Drug Regulation Patent

Delhi HC Allows Genentech’s Internal Expert to Inspect Reliance’s Documents in Trastuzumab Suit: Dilution of Confidentiality Club?


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On 2nd March, a Single Judge of the Delhi High Court in the case of Genentech Inc. and Ors. v. Drugs Controller General of India and Ors. passed an order, which effectively allowed Genentech’s in-house employee/expert to inspect the documents placed on record under a Confidentiality Club. This is the Trastuzumab litigation involving Reliance. This litigation saga has been covered on several occasions including here, here, here, here, here and here.

When I first heard of this order, I was a little disturbed because it defeats the very purpose of a Confidentiality Club. Apart from IP, I am used to doing trade remedies/WTO and competition law cases where confidentiality is a key component and I was also a little aghast at this getting diluted. Confidentiality Clubs are created for the purposes of bringing confidential information on record without the confidentiality of said information being lost. This concept now stands institutionalized today in the Delhi High Court in view of Rule 17 of the Delhi High Court (Original Side) Rules, 2018 read with Annexure F. However, by its express wordings, said Rule 17 is limited only to a commercial suit.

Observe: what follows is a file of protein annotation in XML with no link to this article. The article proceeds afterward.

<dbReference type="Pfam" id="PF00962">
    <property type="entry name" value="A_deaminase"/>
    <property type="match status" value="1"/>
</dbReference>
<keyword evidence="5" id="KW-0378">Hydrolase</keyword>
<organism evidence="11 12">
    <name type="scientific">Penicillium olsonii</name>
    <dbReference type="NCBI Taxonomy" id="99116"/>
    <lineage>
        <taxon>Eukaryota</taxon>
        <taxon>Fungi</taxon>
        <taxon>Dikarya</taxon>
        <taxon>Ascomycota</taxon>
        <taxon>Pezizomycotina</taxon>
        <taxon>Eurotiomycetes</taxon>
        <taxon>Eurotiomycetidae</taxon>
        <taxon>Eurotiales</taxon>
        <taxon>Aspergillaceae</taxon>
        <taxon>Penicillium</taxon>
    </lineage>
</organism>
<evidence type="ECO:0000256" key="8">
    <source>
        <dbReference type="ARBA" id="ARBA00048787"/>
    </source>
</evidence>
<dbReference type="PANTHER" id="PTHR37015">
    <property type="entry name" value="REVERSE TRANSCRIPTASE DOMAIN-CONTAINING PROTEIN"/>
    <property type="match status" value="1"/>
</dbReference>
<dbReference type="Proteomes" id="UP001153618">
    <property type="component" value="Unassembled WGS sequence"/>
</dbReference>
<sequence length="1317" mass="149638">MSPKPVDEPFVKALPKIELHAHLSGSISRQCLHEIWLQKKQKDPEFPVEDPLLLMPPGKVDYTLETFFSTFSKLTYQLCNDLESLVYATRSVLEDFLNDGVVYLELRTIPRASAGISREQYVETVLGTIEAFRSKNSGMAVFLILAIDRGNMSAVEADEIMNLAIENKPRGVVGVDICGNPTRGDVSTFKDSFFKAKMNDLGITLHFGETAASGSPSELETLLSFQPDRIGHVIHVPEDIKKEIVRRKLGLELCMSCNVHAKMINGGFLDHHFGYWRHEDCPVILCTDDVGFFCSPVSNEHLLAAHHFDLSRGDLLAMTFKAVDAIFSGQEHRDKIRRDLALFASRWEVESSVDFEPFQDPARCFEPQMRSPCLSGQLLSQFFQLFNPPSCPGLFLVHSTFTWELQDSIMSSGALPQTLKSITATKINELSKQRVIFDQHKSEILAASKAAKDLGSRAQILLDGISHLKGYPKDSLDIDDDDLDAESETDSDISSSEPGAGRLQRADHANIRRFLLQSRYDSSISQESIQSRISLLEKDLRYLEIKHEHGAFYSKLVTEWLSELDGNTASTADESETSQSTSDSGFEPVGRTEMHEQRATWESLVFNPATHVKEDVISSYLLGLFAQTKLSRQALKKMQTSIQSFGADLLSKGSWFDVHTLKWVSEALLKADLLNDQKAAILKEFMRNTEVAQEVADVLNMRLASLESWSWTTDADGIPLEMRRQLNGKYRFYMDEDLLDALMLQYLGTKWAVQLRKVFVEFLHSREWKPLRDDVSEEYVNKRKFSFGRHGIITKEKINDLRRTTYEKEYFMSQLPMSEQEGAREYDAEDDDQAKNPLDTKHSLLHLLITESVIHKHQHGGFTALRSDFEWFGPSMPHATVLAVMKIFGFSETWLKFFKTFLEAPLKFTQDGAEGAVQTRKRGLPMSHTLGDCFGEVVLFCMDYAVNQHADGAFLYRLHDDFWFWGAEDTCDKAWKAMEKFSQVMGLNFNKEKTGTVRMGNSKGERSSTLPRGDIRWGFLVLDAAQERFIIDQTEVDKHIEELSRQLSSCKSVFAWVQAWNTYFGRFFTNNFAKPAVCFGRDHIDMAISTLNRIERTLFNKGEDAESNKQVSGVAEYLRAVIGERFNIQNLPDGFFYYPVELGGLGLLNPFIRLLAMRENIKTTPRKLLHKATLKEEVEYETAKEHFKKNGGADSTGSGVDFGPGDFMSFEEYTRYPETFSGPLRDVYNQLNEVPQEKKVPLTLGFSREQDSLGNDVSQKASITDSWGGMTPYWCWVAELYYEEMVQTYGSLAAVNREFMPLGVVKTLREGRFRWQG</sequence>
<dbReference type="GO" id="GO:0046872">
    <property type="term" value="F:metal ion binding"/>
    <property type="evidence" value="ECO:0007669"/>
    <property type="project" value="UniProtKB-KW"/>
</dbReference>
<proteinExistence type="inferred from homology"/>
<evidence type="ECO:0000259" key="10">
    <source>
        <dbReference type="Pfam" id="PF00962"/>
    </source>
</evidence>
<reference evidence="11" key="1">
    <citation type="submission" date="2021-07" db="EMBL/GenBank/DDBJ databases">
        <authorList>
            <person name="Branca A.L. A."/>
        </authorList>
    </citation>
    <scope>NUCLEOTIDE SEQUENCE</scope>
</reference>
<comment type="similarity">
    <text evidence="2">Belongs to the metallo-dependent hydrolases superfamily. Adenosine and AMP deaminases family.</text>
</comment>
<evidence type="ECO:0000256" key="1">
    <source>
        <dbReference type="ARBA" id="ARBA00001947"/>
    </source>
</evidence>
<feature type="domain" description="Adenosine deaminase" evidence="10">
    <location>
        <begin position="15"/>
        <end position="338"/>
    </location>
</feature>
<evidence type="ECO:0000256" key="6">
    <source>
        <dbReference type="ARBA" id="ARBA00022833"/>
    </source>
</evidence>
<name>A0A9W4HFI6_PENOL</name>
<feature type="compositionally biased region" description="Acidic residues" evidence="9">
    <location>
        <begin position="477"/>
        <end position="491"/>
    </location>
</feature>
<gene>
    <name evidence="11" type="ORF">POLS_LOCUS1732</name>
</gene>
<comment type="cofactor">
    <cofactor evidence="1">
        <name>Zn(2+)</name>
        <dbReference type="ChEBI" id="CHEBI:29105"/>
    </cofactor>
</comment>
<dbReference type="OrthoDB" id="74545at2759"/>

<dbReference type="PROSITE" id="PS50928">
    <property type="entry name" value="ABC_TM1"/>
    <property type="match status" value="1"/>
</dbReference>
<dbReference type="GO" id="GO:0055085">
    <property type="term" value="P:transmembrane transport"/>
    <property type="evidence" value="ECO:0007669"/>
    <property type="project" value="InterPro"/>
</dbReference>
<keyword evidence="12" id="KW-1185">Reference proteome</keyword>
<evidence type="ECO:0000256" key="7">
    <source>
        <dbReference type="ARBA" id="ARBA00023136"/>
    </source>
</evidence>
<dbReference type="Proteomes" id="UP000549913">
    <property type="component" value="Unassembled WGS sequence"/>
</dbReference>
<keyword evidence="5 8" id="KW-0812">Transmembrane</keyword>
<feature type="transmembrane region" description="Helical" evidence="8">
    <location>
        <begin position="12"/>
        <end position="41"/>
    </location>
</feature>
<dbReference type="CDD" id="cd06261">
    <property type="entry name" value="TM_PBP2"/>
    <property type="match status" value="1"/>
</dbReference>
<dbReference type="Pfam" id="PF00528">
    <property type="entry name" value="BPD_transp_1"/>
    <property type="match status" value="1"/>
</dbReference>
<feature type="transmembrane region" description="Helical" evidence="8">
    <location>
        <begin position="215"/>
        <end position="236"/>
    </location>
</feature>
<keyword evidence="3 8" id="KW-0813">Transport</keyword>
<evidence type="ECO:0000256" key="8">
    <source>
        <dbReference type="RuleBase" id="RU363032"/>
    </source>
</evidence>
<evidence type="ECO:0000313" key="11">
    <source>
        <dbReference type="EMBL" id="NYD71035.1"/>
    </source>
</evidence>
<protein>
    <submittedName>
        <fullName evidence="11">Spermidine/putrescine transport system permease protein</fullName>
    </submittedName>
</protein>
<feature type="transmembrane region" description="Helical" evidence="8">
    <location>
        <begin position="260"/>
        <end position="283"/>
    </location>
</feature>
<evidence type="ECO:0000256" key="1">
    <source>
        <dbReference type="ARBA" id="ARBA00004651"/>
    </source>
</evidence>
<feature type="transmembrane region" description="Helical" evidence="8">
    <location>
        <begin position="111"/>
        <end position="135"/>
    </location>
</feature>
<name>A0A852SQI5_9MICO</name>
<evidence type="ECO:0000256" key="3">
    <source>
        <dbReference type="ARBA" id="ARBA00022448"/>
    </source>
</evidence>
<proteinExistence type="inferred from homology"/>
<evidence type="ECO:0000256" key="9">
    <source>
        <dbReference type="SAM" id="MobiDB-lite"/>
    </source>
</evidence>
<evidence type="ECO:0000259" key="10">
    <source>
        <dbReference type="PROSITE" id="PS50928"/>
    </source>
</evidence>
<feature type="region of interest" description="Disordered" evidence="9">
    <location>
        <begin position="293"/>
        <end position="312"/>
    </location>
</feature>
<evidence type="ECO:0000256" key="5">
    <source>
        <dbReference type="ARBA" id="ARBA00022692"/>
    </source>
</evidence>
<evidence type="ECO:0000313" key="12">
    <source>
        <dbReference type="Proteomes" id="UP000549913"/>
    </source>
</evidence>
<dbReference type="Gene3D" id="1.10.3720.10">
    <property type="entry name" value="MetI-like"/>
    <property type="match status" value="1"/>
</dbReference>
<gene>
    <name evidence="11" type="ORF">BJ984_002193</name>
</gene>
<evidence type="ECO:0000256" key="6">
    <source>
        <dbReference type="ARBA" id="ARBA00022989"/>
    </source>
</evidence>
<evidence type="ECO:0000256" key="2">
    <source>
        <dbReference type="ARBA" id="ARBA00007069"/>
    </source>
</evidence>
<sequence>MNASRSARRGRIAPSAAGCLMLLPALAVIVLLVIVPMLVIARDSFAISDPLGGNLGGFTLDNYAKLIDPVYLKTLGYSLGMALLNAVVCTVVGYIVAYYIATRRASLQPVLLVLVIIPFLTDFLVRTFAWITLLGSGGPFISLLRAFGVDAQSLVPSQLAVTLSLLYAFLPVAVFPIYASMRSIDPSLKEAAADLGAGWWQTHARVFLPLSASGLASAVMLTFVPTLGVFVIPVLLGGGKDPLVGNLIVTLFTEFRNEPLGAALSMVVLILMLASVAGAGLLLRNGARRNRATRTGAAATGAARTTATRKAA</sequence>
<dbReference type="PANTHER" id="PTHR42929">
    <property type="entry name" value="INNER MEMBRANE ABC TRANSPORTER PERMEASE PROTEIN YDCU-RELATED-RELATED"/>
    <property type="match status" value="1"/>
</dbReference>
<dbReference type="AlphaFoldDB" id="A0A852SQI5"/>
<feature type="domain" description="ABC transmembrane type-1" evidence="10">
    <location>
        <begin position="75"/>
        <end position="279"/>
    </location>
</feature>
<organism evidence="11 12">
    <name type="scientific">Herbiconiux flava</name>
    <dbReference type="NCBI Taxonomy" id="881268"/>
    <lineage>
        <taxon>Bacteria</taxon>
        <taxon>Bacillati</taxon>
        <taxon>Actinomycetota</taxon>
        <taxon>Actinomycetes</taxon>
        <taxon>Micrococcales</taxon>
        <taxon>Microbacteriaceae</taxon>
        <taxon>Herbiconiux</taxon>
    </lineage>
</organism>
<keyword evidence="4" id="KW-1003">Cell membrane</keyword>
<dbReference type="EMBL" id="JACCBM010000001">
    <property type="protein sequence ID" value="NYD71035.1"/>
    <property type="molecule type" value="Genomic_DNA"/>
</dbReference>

Therefore, inherently, it makes sense that the confidentiality club, would limit access to advocates, the Court and perhaps, a named independent external expert. After all, if one party considers certain information to be confidential/a trade secret and does not wish for the contesting party (and other third parties) to learn of its contents (and therefore, urges for the creation of a Confidentiality Club), it makes little sense to have an in-house employee of said contesting party to inspect them.

However, on a proper reading of the order dated 2nd March, it appears that the order is strictly restricted to the facts of the case. The issue arose before the court by way of an interim application that sought a direction against Genentech to appoint an independent expert to inspect the documents forming part of the Club. Previously, vide order dated 25th April, 2016, the Confidentiality Club was already created in this matter (see paragraphs 227 – 228 of this order), based entirely on a similar club created in the related litigation concerning Biocon/Mylan in CS (OS) no. 355/2014.

This Confidentiality Club was, therefore, created before the amendment to the Delhi High Court (original side) Rules, 2018 and appears to be passed after considering rival contentions. The order dated 25th April, 2016 also granted the Plaintiffs, the liberty to amend their pleadings after inspecting the documents in the Confidentiality Club. The Single Judge, on 2nd March, pointed to these earlier orders and took note of the fact that though they were challenged on appeal, this point was not urged. Based on this litigation history, the Court held that the order constituting the Confidentiality Club has attained finality as amongst the parties and cannot be rewritten at the asking of the defendant. Reliance on Rule 17 of the Delhi High Court (Original Side) Rules, 2018 was also rejected because this was not designated as a commercial suit.

In other words, this order cannot be a precedent in other matters to suggest that even in-house experts can be members of the Confidentiality Club. However unfortunate this order may be in these very facts, I believe the alleged failure to urge this point in the appeal proceedings/the failure to reserve rights on this point in the appeal proceedings, seems to have led the Judge to have passed this order.